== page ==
INMC 80 News

  

October–December 1981, Issue 5











Page 46 of 71











When dealing with a subroutine in isolation, we have to make some assumptions, firstly that the data to be printed has already been put in the A register, and for the purposes of demonstration, this is going to be B5H. Next we assume the routine has been CALLed in an orderly fashion, implying that the STACK is already correctly set, and left pointing at the last byte saved (in this instance, because the routine was CALLed, pointing at the low byte of the return address (as the PC will have already been advanced to the correct return address by the CALL instruction before the return data was placed on the STACK, see episodes 3 and 4).

Ok. Oft we jolly well go!!

Line 4470. This is a brief comment as to what we propose to do, viz: OUTPUT A.

Line 4475. This is the start of the routine, and is labelled B2HEX accordingly. The instruction is PUSH AF, which will put the current contents of registers A and F onto the STACK. The STACK will contain B5H as it’s higher byte (because I’ve already said that A contains B5H), and XX as it’s lower byte (because that state of the F register was indeterminate when we PUSHed the AF register, and we don’t care a damn what it contains). The SP has been decremented by two. We PUSHed AF because the calculation process will destroy the current contents of the A register, and we need it back to work out the second half. As a matter of interest, we could have equally well saved the contents of A in some other register, which would have been slightly quicker in terms of execution time, but as the specification implies that all other registers except A remain unchanged, we would have had to save the contents of the other register anyway, so what odds!!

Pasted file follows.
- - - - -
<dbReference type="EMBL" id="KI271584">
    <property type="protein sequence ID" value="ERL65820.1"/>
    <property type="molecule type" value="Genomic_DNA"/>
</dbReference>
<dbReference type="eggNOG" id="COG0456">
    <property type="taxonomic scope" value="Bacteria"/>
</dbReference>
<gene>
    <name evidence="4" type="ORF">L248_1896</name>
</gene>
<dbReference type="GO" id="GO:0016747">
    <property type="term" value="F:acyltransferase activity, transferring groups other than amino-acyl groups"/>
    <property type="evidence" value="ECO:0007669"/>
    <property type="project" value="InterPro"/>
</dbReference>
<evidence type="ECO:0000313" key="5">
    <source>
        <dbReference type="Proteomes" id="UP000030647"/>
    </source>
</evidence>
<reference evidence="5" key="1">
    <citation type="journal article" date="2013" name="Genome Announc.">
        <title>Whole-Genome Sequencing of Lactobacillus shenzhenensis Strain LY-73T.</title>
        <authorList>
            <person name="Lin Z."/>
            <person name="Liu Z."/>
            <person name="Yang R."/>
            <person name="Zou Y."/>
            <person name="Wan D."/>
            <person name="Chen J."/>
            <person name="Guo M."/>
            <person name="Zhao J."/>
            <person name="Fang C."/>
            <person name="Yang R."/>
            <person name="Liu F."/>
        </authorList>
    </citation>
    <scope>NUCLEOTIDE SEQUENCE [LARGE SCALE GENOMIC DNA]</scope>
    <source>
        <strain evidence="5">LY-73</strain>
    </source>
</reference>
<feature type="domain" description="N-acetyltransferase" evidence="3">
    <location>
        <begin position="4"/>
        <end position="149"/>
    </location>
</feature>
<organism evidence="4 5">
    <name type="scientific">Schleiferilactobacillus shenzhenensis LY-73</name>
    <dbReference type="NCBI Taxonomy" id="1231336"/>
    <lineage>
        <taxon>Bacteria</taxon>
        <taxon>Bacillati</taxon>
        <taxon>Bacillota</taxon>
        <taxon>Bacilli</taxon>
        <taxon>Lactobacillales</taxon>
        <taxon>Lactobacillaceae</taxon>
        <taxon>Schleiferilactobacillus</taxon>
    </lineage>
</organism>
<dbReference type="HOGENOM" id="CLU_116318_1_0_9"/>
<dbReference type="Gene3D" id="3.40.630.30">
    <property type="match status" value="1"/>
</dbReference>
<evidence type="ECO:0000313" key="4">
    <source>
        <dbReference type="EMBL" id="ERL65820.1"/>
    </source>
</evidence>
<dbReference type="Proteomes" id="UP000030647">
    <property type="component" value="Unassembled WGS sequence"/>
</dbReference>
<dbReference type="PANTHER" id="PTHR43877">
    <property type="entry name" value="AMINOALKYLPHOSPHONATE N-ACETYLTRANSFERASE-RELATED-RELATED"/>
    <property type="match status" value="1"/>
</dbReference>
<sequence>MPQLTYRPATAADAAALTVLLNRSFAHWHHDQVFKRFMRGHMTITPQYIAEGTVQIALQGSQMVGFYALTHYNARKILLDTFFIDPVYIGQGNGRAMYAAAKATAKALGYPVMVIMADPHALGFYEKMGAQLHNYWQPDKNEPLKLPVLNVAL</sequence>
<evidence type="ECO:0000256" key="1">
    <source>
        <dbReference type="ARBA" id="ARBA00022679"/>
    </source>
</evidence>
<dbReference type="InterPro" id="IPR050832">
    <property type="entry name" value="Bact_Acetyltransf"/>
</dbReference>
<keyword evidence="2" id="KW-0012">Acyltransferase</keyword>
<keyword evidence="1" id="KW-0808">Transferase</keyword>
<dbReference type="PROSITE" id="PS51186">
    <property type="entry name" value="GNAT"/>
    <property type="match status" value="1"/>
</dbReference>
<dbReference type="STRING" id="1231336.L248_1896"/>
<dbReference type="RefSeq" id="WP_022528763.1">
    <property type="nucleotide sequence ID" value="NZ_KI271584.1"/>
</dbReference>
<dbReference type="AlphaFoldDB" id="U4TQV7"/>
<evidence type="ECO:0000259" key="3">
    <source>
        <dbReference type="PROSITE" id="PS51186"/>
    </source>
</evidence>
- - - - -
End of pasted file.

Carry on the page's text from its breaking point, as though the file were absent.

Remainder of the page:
Lines 4480 to 4495. This is a fun one! If you think about it, an 8 bit byte expressed in HEX contains two alpha numeric characters, and each character can be said to represent a nibble of the 8 bit byte. Now the order they appear on the screen says that the highest nibble will be printed first. So because of the way the routine works (wait for it), we’ve got to move the high nibble into the place currently occupied by the low nibble. This is done by moving everything four places to the right (no political cracks please). More precisely, four ‘Rotate Right Arithmetic’ (RRA) instructions are used (shift instructions would have worked just as well, but someone in pre-history dictated that rotate instructions would be used). The rotate right moves the contents of the C flag into the highest bit, everything else right one place, and the bit that drops off the end into the C flag. Lets follow that diagramatically:

B5H equals10110101Xin binary bits, the X is the C flag.
Now rotate it one
X10110101the C flag, X has been moved into the highest bit everything else has moved right one place, and the lowest bit has moved into the C flag.
Rotate again
1X1011010Rotate again
01X101101and for the last time
101X10110

Simple really, and the end result is that the ‘B’ of B5H has been moved into the low nibble.

Line 4500. Now to call the calculation routine using the NAS-SYS RCAL routine. Don’t worry how that works, just pretend it’s a CALL as per the Z80 manual. The CALL instruction PUSHes the return address (037C) onto the STACK, and loads the PC with the address CALLed, 037D, so we skip along to line 4515.


This is an OCR’d version of the scanned page and likely contains recognition errors.











Page 46 of 71